County of Stettler agriculture board hears farmers want to plant trees
The County of Stettler Agriculture Service Board (ASB) heard that farmers and residents in the municipality are interested in planting trees and want more information about how to do it. The topic was discussed at the Feb. 22 regular ASB meeting.
The ASB is comprised of members of county council and chaired by Coun. Dave Grover.
Board member Les Stulberg reported that a ratepayer approached him recently and asked if the county shelterbelt program remained in place; Stulberg replied it was but didn’t have all the details on hand.
Stulberg asked what the deadline for the shelterbelt program was and whether a discount was still in place. It seemed the discount applied to producers attending a shelterbelt workshop.
Readers should note a shelterbelt is essentially a row of trees planted for agricultural and/or environmental purposes.
Director of Agricultural Operations Quentin Beaumont responded the shelterbelt program remains in place and plans are underway for another shelterbelt workshop which would be held in mid-March.
Coun. Grover noted he had been asked about prices. Beaumont responded when the public calls in for that information he directs them to a website called treetime.ca, “...because that’s where the trees and the prices are.”
Coun. Justin Stevens stated the federal government apparently has a tree planting program either in place or coming soon; he asked if the County of Stettler shelterbelt program can access those funds. Beaumont stated he will investigate and report back at a future meeting.
Board members discussed the topic of clearing trees and brush away from roadways, ditches and intersections that comes up on a regular basis at the ASB meetings.
Coun. James Nibourg noted he’d seen county staff clearing brush and asked if that was just dead trees being moved, or if problematic trees were also being removed.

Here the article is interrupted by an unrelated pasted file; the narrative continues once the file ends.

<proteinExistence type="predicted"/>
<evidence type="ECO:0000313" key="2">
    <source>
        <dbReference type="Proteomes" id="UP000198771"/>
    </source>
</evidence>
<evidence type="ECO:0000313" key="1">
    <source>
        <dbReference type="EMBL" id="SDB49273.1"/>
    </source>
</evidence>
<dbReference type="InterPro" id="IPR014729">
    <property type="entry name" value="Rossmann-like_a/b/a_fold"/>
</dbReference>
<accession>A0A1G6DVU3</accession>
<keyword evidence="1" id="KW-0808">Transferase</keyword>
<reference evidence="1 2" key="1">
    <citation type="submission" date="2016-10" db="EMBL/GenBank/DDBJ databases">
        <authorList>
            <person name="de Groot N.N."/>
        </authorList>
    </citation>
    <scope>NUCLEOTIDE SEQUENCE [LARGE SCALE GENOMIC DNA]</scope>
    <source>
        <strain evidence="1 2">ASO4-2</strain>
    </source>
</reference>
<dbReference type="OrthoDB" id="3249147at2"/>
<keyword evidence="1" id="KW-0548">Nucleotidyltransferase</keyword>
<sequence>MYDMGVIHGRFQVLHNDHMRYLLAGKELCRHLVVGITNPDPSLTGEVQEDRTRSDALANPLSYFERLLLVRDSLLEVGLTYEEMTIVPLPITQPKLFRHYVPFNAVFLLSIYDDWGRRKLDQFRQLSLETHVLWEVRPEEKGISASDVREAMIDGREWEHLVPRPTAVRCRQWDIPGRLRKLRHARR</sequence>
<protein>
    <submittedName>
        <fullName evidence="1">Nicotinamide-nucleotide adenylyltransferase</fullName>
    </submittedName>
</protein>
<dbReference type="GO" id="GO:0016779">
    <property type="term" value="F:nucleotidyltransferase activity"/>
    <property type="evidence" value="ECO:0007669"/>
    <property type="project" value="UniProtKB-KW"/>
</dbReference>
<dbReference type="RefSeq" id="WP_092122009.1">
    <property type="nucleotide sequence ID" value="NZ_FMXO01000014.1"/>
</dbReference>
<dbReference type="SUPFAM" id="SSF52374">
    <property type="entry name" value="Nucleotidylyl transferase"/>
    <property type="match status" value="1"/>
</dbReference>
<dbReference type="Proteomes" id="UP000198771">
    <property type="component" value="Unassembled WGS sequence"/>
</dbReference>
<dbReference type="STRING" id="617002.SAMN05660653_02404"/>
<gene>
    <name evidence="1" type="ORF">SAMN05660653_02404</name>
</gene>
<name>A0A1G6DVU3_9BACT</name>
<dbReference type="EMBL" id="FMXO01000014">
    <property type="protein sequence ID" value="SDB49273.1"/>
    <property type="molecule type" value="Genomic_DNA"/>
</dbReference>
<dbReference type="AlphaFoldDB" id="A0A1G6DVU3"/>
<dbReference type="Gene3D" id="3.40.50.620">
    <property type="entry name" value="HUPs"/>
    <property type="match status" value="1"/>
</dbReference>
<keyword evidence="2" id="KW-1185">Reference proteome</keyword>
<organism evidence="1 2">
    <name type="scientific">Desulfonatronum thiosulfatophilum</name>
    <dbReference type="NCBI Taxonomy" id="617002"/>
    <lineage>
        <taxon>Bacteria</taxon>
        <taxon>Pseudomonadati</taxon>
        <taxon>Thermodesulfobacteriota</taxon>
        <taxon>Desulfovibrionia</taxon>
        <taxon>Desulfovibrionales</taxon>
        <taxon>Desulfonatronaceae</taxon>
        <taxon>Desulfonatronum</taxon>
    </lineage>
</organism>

He further noted funds had been budgeted for custom brushing and asked when that program would begin.
Staff responded that Nibourg saw county workers clearing dead brush on a selective basis. Staff also reported on the possibility of a tracked Caterpillar vehicle that may help with tree clearing.
It was also noted programs such as brushing and herbicide spraying are in the planning stages right now.
Nibourg also noted he’d been travelling in the north part of the county recently and saw County of Stettler staff cutting brush and loading it onto trailers for disposal. Nibourg stated he thought the county had a chipper and suggested hauling the branches was inefficient.
“Does that not feel inefficient to you guys?” asked Nibourg.
Staff responded it did feel inefficient and managers planned to spend time in the field with workers on activities like chipping tree branches.
Beaumont pointed out the county did borrow a chipper from the Town of Stettler but it was designed for chipping smaller branches; also, a chipper was cut from the budget to save $50,000.
Beaumont also pointed out staff must be cautious with chipping as diseases such as black-knot can be spread unintentionally.
Coun. Grover noted the power company, when chipping, does it on site and simply leaves the chips there. Grover also stated he wants “bad corners” brushed to prevent motor vehicle collisions. He noted heavy brush can sometimes obscure road signs.
Councillors accepted the brushing report as information.
In Beaumont’s regular report to the board a topic was mentioned that is being discussed in most farm and ranching circles right now: rodent control.
“We will have three products on hand for the 2023 season, we will have Rozol, Ground Force, and Ramik,” noted Beaumont’s report. “These are all multi-feed baits as that is our only option now for Richardson Ground Squirrel control.”
The federal government recently banned strychnine, one of the most popular rodent control poisons, partly because Health Canada's Pest Management Regulatory Agency claimed there was “...a lack of mitigation measures to protect non-target species.”
Stu Salkeld, Local Journalism Initiative Reporter, East Central Alberta Review